Are Inversion Tables Bad for You?
Hanging upside down is not a natural position for humans, so it makes sense to be skeptical when considering inversion as a solution to pain, stress or other physical ailments.
As you are probably well aware, inversion therapy has been known to provide significant pain relief for many people, but what are the side effects to using an inversion table?
One of the main reasons that people use inversion tables is to relieve pressure on joints. However, due to gravity, hanging upside down puts additional pressure on areas of the body that otherwise don’t have that amount of pressure.
For this reason, it is important that people consult with a doctor prior to using an inversion table. It is also smart to be aware of symptoms and negative inversion table side effects that other users have experienced (like headaches) that can alert you to potential problems.
Are Inversion Tables Bad for Your Eyes?
One of the areas where this additional pressure may have an effect is the eyes. Although studies that have been done show a significant increase in eye pressure in normal people without existing eye problems, the long-term effects are not yet known.
That said, for people who already have eye issues such as glaucoma, ocular hypertension, macular degeneration or other eye disorder, it is generally recommended that inversion therapy by avoided.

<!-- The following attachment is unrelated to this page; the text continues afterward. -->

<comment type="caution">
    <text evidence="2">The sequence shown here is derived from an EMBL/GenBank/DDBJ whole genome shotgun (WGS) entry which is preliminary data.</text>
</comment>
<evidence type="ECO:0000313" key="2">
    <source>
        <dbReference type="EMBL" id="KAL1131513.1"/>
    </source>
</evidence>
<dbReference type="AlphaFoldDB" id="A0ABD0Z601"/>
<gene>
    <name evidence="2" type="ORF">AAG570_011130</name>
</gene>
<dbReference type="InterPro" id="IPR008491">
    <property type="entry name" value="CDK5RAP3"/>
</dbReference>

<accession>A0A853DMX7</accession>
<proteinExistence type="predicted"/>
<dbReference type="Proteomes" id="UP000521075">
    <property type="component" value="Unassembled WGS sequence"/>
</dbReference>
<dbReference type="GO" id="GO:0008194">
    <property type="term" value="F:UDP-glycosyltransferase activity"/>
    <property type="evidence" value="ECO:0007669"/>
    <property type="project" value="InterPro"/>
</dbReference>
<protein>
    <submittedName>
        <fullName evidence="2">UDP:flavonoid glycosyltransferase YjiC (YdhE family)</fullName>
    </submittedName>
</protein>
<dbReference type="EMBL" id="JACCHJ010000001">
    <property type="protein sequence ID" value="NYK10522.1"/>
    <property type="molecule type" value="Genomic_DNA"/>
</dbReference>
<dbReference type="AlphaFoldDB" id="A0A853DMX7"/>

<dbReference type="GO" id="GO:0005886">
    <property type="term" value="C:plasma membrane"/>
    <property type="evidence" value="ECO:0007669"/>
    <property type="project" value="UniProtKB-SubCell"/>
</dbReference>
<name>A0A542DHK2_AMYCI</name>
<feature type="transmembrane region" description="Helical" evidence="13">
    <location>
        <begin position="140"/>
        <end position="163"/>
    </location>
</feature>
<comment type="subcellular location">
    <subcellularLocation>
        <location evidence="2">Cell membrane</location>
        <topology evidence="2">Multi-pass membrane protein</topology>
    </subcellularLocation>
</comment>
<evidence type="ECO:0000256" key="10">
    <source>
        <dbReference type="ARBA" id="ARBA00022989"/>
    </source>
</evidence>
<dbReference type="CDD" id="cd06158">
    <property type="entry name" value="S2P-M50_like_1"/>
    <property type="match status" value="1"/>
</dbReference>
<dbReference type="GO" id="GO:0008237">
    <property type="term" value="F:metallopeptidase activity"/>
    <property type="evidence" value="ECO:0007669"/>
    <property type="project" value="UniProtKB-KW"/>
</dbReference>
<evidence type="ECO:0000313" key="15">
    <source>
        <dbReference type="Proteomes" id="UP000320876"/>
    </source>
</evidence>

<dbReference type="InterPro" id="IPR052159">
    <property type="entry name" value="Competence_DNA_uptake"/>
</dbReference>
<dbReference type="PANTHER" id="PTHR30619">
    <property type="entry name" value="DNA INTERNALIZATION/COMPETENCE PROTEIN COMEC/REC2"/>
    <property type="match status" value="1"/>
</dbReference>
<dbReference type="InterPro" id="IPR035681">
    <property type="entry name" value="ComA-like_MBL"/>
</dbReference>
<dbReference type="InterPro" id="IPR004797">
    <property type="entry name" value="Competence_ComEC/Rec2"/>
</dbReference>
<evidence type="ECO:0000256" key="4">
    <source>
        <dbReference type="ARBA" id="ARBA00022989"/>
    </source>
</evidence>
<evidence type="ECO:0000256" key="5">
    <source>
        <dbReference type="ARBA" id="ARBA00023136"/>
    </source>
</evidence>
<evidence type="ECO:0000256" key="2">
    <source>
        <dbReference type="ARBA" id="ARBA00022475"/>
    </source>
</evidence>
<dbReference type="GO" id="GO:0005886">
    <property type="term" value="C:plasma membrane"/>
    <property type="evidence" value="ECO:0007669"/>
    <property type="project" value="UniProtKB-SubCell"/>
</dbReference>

Is Inversion Bad for High Blood Pressure?
As you might expect, there are reports concluding that inversion therapy increases blood pressure while at the same time lowing heart rate. This, in turn, results in a bigger workload on the heart.
Medical screenings are usually suggested, especially for people with high blood pressure, cardiovascular disease or other circulatory disorders, and patients who normally have high blood pressure are usually advised against doing many of the inversion exercises.
Other Potential Inversion Table Risks:
There are also other health conditions that can have an impact on one’s usage of an inversion table. They are important to be aware of, so that you and your doctor can make an educated decision on this type of therapy. Teeter has a detailed list, but here are a few of the items that they include:
- Middle Ear Infection
- Hiatal/Ventral Hernia
- Bone Weakness
- Spinal Injury
- Use of Blood Thinners
- Extreme Obesity
- Stroke Risk
Being aware of potential negative inversion side effects is just the beginning. If your doctor gives you the OK to start this type of therapy, keep in mind that each person is different.
Patients use inversion tables for different periods of time, at various frequencies – and different degrees of inversion. Try a few options to find out which works best for you.